Whenever we reduce prayer – or any other part of our life of faith – to a formulaic system designed simply to control the results, as though we are the center of things and meeting our needs and supplying our desires is the main purpose of it all, then we’ve missed what God really wants for us. Besides, with the “mail order” understanding of prayer, God really doesn’t have to be in the picture at all – as long as we say the right things that get us what we want.
By the way, Yes! I believe prayer “works.” But, I try to say that keeping in mind the purpose of prayer, which is close, intimate communication with God. It’s not only about asking for things and getting them. And I think you’ll agree.
I may have shared this before, but I think it’s great, and it bears repeating. In the movie “Shadowlands” C. S. Lewis was praying for his wife Joy who had cancer. And when she went into remission, his friend Christopher said, “I know how hard you’ve been praying. And now your prayers have been answered.” And Lewis said this. He said, “That’s not why I pray, Christopher. I pray because I can’t help it. I pray because it flows out of me, day and night, waking or sleeping. Prayer doesn’t change God. It changes me.” I love that thought! It’s not the only conclusion about prayer, but it’s a good one, and it’s often true. Prayer changes us! If we’ll let it!
Having said that, what about faith? I think they go hand in hand. The purpose of prayer, the purpose of faith as well, is not about making sure we have everything we need, or about making our life “trouble free.” As I’ve said before, God may not save us from troubles, but he wants us to know for sure that he is with us – even through the valley of the shadow! I say all of this because there will be times that we go through that valley. And no matter how well we’ve learned to trust God, there will be times when it doesn’t seem he’s doing anything. There will be times when our faith doesn’t “seem to be” working. I’ve had those times. I’m sure you have too. So, what then?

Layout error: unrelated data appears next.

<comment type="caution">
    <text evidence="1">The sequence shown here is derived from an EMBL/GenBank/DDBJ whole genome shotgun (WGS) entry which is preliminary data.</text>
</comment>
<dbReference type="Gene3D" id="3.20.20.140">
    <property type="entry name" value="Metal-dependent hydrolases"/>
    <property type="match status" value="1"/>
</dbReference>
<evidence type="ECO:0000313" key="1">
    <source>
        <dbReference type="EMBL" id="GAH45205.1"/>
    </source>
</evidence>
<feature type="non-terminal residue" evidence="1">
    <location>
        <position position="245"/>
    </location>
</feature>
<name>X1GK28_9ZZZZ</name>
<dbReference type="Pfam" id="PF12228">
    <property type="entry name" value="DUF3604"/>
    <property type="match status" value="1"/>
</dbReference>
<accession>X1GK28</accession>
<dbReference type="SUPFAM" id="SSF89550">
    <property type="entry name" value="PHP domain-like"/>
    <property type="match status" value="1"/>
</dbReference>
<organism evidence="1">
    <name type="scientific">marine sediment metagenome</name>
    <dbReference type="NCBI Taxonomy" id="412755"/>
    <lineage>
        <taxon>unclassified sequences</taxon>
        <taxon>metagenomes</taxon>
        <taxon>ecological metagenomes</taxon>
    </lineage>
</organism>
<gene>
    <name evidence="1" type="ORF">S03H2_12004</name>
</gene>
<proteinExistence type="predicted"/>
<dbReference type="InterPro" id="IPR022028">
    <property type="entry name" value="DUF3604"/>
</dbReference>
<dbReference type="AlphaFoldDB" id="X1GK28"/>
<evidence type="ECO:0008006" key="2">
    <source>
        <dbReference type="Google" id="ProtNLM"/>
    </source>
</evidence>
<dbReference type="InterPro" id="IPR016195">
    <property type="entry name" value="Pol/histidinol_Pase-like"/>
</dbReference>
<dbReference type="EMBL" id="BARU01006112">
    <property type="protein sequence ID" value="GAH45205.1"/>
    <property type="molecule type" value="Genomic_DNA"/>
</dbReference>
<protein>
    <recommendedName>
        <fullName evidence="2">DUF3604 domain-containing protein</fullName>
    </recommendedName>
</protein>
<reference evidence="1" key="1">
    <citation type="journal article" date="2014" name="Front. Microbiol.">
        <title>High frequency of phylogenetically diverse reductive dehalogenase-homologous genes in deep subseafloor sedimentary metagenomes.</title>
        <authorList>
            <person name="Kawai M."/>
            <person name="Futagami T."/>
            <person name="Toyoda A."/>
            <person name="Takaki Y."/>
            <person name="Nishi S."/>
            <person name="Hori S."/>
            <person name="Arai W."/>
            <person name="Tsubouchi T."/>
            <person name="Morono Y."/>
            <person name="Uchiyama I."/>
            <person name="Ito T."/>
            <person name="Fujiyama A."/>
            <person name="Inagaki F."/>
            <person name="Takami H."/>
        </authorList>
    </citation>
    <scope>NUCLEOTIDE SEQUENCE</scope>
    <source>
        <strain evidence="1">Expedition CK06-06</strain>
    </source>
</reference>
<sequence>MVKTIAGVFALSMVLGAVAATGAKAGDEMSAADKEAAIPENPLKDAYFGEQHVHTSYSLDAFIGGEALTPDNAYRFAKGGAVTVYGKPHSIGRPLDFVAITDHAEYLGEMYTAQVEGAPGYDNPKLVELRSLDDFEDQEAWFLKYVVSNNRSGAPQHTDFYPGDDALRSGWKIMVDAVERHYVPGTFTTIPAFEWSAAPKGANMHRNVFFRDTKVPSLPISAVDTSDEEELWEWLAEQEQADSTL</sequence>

“What then” is that we keep going! We keep going because we know God is trustworthy – despite what our feelings might be at any particular time! Even though we experience a setback, we still strive to move forward. And this is where we help and encourage each other! That’s more important than you know! Then, what we work towards is not a faith that makes everything happy and trouble free, but a faith whose goal is drawing closer to God. Then, even though things might not always be trouble free, we will know more and more that God is with us no matter what! And in the midst of that, prayer will change us, and we will learn to “trust in God,” and to “commit our way to him,” as the psalmist said. Then, we will “take delight in him, and he will give us the desires of our hearts.” But that doesn’t mean he’ll give us what we think we want! He’ll give us what the deep down desires of our heart really are!
Now does that mean that we won’t ever be frustrated with God? No. I’m sure we will. But don’t worry. He can take it! Does that mean that we will never experience times when our faith doesn’t seem to be “working?” No. There will be times we will have been learning to trust God, and the trust doesn’t seem to be answered. But let me caution you, again. When God does not do something, let’s be careful not to draw the conclusion that he can’t, that he doesn’t have the power. We know he does! And when we’ve trusted God and that trust seemed to go unanswered, let’s also be careful not to draw the conclusion that God is not trustworthy! He is!
Remember that faith is a growing process, and like any relationship, there are times when we have setbacks. And by the way, we can be pretty sure that when we have those setbacks in our faith the weakness or the problem lies with us, not with God! When we “press on,” when we persevere. God will prove himself to us!
So let us continue to grow, no matter what. Let us learn to rejoice in our life of faith! Let us know God is with us. Let us commit our ways unto him. Let us delight in him! Let us grow in our faith! Let us pray.
Eternal God, you know our hearts! You know our longing for you that we can’t even put into words. Help us to see more clearly your kingdom. Help us to know you are with us, and help our faith to grow in you. Help us to delight in you and in the joy of your kingdom. We love you! And we pray in Jesus’ name, Amen.